Drabek, who underwent ligament replacement surgery as a minor leaguer in 2007, will visit noted surgeon Dr. James Andrews on Monday to confirm the diagnosis.
The former first-round pick left Wednesday's start against the Washington Nationals in the fifth inning after a "popping" in the back of the elbow.
The Blue Jays placed Drabek on the 15-day disabled list earlier Friday, calling the injury a sprain, before general manager Alex Anthopoulos revealed the tear later in the afternoon, before Toronto's game against the Philadelphia Phillies.
Drabek is 4-7 with a 4.67 ERA in 13 starts.
Drabek became the second Blue Jays starter in three games to leave injured when he walked off in the fifth inning Wednesday. Right-hander Brandon Morrow left Monday's game after just nine pitches with a strained muscle in his left side, and is also on the 15-day DL.
Things got even worse for Toronto when rookie right-hander Drew Hutchison left with an apparent injury just nine pitches into Friday's start against the Phillies.
"It's always tough," Anthopoulos said before the game. "You realize it can happen. No one is going to feel sorry for you, we've seen injuries across the game. They finally hit us in the middle of June, but hopefully we have some guys who come up and do a good job for us."
Toronto recalled left-hander Brett Cecil from Triple-A Las Vegas to replace Drabek. Cecil will make his season debut Sunday against the Phillies, taking Morrow's turn in the rotation. It's not yet known who'll start when Drabek's turn in the rotation comes up Tuesday when Toronto plays at the Milwaukee Brewers.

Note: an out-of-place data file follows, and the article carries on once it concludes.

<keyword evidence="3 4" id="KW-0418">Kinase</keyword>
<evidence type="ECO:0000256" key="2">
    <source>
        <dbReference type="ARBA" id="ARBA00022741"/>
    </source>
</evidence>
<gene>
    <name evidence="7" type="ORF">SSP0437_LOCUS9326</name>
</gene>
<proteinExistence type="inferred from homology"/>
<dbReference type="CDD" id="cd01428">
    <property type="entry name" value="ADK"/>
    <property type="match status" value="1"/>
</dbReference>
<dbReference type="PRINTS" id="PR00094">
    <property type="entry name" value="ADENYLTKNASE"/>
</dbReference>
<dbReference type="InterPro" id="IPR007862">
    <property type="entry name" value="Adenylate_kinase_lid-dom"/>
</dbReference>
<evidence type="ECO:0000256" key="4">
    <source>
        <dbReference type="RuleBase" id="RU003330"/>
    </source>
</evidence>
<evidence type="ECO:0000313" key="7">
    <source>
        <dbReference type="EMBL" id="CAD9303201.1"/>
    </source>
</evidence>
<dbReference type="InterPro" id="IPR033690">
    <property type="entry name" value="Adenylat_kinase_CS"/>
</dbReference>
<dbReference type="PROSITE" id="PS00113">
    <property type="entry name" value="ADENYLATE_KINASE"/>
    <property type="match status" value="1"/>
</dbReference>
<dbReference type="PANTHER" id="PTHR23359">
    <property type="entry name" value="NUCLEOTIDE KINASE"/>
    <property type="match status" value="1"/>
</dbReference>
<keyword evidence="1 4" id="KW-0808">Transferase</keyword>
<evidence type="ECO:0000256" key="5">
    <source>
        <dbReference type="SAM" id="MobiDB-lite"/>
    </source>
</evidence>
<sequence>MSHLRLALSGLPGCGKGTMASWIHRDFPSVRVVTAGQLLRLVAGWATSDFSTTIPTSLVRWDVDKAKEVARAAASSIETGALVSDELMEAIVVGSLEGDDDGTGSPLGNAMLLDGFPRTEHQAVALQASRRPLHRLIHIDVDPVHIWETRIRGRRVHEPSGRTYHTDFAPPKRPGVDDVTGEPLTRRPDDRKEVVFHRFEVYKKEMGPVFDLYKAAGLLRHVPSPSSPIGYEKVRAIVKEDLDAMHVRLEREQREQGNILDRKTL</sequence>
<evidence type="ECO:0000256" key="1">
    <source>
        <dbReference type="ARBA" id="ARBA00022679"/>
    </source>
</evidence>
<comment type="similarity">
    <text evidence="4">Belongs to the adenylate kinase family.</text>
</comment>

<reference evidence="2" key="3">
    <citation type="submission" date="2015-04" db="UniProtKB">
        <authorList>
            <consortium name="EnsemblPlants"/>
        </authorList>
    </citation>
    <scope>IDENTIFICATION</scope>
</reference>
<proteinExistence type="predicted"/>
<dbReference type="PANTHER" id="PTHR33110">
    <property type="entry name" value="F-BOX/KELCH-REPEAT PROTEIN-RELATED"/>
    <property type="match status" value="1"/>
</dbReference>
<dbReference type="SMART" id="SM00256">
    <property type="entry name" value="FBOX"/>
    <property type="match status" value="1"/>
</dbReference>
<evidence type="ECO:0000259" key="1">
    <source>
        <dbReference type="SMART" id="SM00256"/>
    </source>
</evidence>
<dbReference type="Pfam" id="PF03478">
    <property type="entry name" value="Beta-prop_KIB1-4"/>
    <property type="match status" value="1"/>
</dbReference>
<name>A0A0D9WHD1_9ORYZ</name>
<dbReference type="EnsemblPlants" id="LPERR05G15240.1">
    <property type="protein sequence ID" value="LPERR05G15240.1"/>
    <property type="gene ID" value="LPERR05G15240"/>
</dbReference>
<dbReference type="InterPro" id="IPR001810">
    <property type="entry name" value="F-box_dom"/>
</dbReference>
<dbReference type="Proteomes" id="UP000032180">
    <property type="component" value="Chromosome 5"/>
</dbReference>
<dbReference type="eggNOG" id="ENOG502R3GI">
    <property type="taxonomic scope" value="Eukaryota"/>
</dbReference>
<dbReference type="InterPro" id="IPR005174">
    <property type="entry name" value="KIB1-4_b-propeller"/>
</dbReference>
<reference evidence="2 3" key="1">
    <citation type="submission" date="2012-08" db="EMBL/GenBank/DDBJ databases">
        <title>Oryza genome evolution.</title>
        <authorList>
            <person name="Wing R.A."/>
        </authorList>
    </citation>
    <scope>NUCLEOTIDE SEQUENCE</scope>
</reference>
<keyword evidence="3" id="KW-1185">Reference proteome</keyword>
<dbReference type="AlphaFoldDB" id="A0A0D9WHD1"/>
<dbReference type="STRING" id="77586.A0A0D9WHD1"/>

"You can't overreact," Anthopoulos said. "We're still going to try and make a run at it."
Toronto's loss to Washington on Wednesday dropped the Blue Jays to 31-32, below .500 for the first time this season.
Drabek was one of three minor leaguers acquired by the Blue Jays in the trade that sent right-hander Roy Halladay to Philadelphia in December 2009.
Phillies manager Charlie Manuel said he was disappointed to hear that Drabek, Philadelphia's first-round pick in 2006, may have to undergo a second surgery, sidelining him for a year or more.
Strength tests on Drabek's elbow performed after his departure from Wednesday's game showed no problems. Anthopoulos said Drabek's is "an odd case" because the 24-year-old is not in any pain, a sentiment echoed by manager John Farrell.
"The MRI shows an injured ligament and yet at the same time his symptoms aren't consistent with a tear," Farrell said. "You would have a guy that would either have swelling or he would be very sore when you go through a range of motion or you put some stress on the elbow to test the ligament. That could speak to his overall strength of the muscles that support the elbow. But still, there is something that's definitive in there."
Anthopoulos said some pitchers are able to keep throwing despite minor ligament tears, but that the Blue Jays wanted him to see Dr. Andrews for further diagnosis.
"There's guys all over the game that have tears and can throw with it," Anthopoulos said. "So from that standpoint, we just need to make 100 percent sure."
Anthopoulos conceded that a second surgery was a possibility for Drabek.
"There's no question he might have to go down that path," Anthopoulos said.